Making collusion great again. The OPEC says that its recent move to cut oil production had nothing to do with greed, but they acted with a “noble goal” of rescuing the global oil market. These comments came from the UAE energy minister Suhail Al Mazrouei, who said it’s not about raising prices it is about the noble endeavor of working to reduce oversupply. Well, in a way he does have a point.
Buy the rumor and sell the fact. Many traders thought the run-up on crude oil was based only on the potential of an attack on Syria and fears that it would spin out of control. Yet, the run-up in oil has been about a lot more than just Syria; it's also about falling supply, rising demand and other geopolitical risk factors.
Mission accomplished. No, I'm not talking about the trade war, but we could be seeing progress on that, and not the attack on Syria, that has not happened, yet. No, we are talking about the global oil market rebalancing. The International Energy Agency that previously warned of lower for longer oil prices and warned last year that the oil price recovery was threatened by the possibility of weak demand now has changed its tune and is now saying that it is 'mission accomplished' for OPEC as oil stocks shrink at a record pace.
Crude oil prices have the potential to react strongly to supply disruptions because U.S. oil supply is below the five-year average. Crude prices surged to five-year highs after President Trump vowed to retaliate against Syria for a Chemical Weapons attack and taunted Russia about their threat to shoot down U.S. missiles if they were used against Syria.
Both yellow and black golds are currently finding support from heightened fear among investors that the United States and its allies may soon launch a military strike against Syria. This is in response to the suspected chemical weapons attack in the country. The fear is that there might be counterstrike by Russia, which could further damage Moscow’s relationship with the West.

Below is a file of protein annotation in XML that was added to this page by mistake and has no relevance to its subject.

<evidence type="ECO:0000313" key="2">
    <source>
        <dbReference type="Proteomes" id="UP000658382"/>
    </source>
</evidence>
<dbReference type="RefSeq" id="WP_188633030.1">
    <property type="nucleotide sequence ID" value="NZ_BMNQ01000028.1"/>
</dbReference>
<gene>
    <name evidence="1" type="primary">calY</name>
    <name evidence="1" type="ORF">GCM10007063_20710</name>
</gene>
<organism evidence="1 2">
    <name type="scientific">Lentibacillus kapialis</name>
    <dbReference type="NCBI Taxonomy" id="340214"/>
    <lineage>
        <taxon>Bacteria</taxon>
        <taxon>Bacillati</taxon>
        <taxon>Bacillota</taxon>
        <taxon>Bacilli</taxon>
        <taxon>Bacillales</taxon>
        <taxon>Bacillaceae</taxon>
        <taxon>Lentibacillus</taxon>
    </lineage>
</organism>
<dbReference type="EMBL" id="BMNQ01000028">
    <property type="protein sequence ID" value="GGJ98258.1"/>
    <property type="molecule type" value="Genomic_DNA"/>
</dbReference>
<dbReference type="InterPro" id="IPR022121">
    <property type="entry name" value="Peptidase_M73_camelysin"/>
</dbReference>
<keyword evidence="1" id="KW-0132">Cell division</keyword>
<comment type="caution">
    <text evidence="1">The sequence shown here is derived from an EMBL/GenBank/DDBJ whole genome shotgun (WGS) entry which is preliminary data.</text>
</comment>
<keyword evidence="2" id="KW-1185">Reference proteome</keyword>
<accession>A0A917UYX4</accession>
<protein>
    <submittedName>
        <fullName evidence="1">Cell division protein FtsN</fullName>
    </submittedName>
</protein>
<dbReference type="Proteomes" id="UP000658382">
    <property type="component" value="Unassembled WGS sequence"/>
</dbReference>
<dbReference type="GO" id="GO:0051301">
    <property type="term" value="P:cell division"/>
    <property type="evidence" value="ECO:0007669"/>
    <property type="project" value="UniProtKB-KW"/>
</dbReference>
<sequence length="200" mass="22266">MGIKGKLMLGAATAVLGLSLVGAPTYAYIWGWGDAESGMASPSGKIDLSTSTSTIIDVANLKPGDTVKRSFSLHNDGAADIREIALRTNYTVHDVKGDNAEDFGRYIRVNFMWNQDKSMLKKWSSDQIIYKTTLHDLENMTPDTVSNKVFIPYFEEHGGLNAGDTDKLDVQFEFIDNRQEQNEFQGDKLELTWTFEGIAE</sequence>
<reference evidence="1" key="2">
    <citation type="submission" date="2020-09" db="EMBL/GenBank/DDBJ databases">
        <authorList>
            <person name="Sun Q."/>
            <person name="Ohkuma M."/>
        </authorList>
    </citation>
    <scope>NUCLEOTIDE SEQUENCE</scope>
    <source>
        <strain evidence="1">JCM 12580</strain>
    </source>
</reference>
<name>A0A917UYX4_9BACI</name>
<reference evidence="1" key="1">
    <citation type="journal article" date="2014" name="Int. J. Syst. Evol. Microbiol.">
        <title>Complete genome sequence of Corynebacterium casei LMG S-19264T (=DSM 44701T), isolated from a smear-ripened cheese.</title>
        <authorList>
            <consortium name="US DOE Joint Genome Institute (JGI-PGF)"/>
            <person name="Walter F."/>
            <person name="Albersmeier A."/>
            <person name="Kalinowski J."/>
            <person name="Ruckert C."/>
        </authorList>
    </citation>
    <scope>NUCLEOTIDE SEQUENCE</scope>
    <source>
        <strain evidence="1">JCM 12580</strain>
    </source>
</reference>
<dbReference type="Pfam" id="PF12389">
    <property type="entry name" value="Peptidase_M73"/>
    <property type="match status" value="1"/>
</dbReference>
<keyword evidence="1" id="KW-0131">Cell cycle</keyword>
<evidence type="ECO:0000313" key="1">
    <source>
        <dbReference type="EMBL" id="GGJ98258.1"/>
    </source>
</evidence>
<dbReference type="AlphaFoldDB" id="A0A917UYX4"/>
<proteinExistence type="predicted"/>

Crude oil prices soared after we are seeing the reduced risk of a trade war but increasing risk of heating up the real war in Syria. After conciliatory remarks by Chinese President Xi Jinping promising to announce plans to open China's economy, including lowering tariffs for cars and enforcing the legal intellectual property and technology transfers of foreign firms in the country.
Crude oil bears are scattering after China is signaling they will start to open their markets and take steps to guard foreign intellectual property. The speech by the Chinese President seems to suggest that President Donald Trump’s tactics of playing hardball is having the desired effect. China, of course, had its currency pegged to the dollar until 2014 and has charged many countries unfair tariffs and realized that they were trying to defend undependable trade practices.
Crude oil is trying to hold ground after Friday’s fear-based market sell-off. Tariff fears and then talks of global growth fears after a sub-par jobs report, not to mention a rising rig count, sent oil lower. Yet, we also have current strong demand, falling OPEC productions and a possibility of a major reaction by the United States after Syria allegedly crossed the chemical weapons line in the sand.